2005: The Changing will always be...
Murray Spalding Movement Arts
Dancespace Project at St. Mark's Church
New York, NY, USA
May 1, 2005
©2005 by George Jackson
Murray Spalding is smart. She knows that taste, talent and technique
are not enough to make your mark on today's dance scene even if you have
persistence. So this New York-based choreographer from Washington, DC
created a distinct niche for herself: making pattern dances, ones with
(perhaps) a meditative dimension. Spalding has worked on "movement
mandalas" for nearly a decade now and in this program presented 8*
of them. The last two, "Mandala IX" and "Mandala X"
Mandala is a Sanskrit word meaning circle, but has come to denote a design
construct, often very elaborate, executed either in inks, colored sand,
silks or still other materials. Viewing a mandala is reputed to be conducive
to meditation or contemplation and, done regularly, it can teach and temper
the spirit. Spalding projects electronic images** of evolving mandalas
onto the backdrop as visual preludes to her dances. Each dance is preceded
by one pattern being born. The process is simple, transparent: from basic
lines and curves one sees ever more complex configurations grow. The simplicity
has its counterpart in Spalding's subsequent choreography as well as in
Evren Celimli's music, giving the overall performance a minimalist character.
One becomes aware that motion or sound repetition is propelled by minute
variations of phrases, and that polarities resolve in harmonious balance.
Yet aspects of the completed mandala's elaborateness also appear. That
happens along the time line, as one remembers sequences of the choreography's
floor plan or body groupings or recalls the succession of movements and
postures taken by the dancers.
The exercise of good taste was apparent. Nine was the number of dancers,
just enough to be deployed in spatial patterns but not so many that the
linear delicacy of the mandalas would be obscured. All of the 9 were young
women who, as a group, seemed more individual in appearance than a traditional
corps de ballet. Yet each dancer shared in a vestal virgin look, showing
pride (upright spines, shoulders down and back) and radiating a purity
of purpose (determined expressions or dignified smiles). They had modesty
but definitely not the humility of nuns. Spalding must be a remarkable
trainer because her cast maintained a constancy of character that showed
no sign of setting, hardening or cracking. Throughout the course of the
8 dances these 9*** remained fresh.
Not all of the dancers were equally active in every mandala. In some,
two or three women stood aside, in position with their arms ready to receive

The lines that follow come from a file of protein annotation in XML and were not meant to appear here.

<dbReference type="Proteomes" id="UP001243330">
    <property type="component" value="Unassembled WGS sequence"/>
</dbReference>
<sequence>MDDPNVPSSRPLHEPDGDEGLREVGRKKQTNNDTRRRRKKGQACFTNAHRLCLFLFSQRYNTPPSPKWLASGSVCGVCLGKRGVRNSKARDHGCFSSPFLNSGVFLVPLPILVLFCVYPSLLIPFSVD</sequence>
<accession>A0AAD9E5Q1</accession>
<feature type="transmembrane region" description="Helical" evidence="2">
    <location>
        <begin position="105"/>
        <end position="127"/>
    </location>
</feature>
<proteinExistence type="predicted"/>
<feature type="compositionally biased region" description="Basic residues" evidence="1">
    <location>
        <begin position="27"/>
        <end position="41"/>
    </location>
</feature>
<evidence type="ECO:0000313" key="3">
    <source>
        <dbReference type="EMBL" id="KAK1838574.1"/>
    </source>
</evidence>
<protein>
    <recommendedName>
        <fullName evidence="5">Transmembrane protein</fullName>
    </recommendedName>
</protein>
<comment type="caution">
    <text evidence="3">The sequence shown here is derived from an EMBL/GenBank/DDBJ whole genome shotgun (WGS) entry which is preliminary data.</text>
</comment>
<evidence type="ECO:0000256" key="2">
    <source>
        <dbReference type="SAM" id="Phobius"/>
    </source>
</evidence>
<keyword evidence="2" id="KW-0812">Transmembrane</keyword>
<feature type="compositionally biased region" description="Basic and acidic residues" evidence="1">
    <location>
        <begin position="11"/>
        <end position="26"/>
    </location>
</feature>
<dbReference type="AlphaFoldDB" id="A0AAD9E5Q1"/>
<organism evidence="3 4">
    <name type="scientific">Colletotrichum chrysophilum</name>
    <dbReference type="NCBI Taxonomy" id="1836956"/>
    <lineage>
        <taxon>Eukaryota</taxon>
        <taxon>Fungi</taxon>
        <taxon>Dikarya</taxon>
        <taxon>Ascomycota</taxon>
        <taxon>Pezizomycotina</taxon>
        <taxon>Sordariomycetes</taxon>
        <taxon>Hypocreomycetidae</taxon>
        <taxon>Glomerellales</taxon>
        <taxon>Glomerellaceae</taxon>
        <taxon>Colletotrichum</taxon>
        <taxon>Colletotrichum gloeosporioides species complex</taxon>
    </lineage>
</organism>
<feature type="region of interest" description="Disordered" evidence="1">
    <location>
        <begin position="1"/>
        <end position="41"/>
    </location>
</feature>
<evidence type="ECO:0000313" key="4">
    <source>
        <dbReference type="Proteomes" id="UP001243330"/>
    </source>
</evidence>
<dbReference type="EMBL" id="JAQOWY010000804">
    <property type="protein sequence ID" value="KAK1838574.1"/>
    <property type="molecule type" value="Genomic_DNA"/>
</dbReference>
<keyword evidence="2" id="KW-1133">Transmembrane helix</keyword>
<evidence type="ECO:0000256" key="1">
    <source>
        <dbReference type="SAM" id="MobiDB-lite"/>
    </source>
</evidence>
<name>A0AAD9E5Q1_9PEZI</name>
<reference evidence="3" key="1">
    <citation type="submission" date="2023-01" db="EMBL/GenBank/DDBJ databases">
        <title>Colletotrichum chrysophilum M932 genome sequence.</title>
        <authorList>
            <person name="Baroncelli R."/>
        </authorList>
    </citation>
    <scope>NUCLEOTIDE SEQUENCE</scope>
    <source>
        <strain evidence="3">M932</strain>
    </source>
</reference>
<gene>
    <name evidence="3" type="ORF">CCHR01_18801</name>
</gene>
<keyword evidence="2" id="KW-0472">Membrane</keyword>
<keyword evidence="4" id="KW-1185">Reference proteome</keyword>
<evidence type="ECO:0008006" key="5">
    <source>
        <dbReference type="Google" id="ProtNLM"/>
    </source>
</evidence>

the gift of motion but waiting until perhaps the end to join the dancing
dancers. These had turned, looped or tread linearly in a smooth flow and
changed arm positions thoughtfully. Never was there excess plastique or
fussy port de bras. Typically, the bare feet were in low demipointe, high
half toe being reserved for emphasis. If it was the acropolis of Athens
that Isadora Duncan brought to life again in her dances, it is the Roman
forum that Spalding made me imagine. Her dancers were dressed in long,
straight gowns that left the arms bare. When a color change was wanted
from the gowns' red, designer Susan Soetaert added saffron aprons that
did not alter the statuesque contours.
Spalding's rotations, coils, curves, straight lines and more rotations
don't require virtuosity but they do demand refined technical coordination.
Mostly the choreographer has a talent for deciding how much repetition
will hold her viewers' attention and when change is needed. The last mandala
on the program, "X", as the finale, had the most rhythmic and
dynamic variety. There was even a vertical vector, jumping. In the preceding
dances, novelty was usually the result of floor patterns, groupings or
postures. Whether or not the audience is induced to meditate really depends
on the individual viewer. If you are not the introspective sort, there's
refreshment for the eyes as Spalding spreads out her panorama of patterns.
My mind did wander a bit to wonder how a different cast would have altered
the vestal image. No, nothing as Bejart as all men, but a few other features
among these white visages? Not much change, I suspect, because proud maidens
know no ethnic bounds.
* The sequence of Spalding's
mandalas was IV, I, VIII, VII, VI, II, IX, X with brief blackouts between
** The animations of evolving mandalas were by Amy Filbin, Adrea Hull,
Rosalind Lord and Spalding; lighting was by Kathy Kaufmann.
*** The 9 dancers were Zoe Bowick, Jennifer Harmer, Marybeth Hurtt, Bridgett
Ane Lawrence, Kely Narcum, Melissa Riker, Leslie Roybal, Sarah Platt and
May 9, 2005
Alan M. Kriegsman
Sali Ann Kriegsman
Alexandra Tomalonis (Editor)
Kathrine Sorley Walker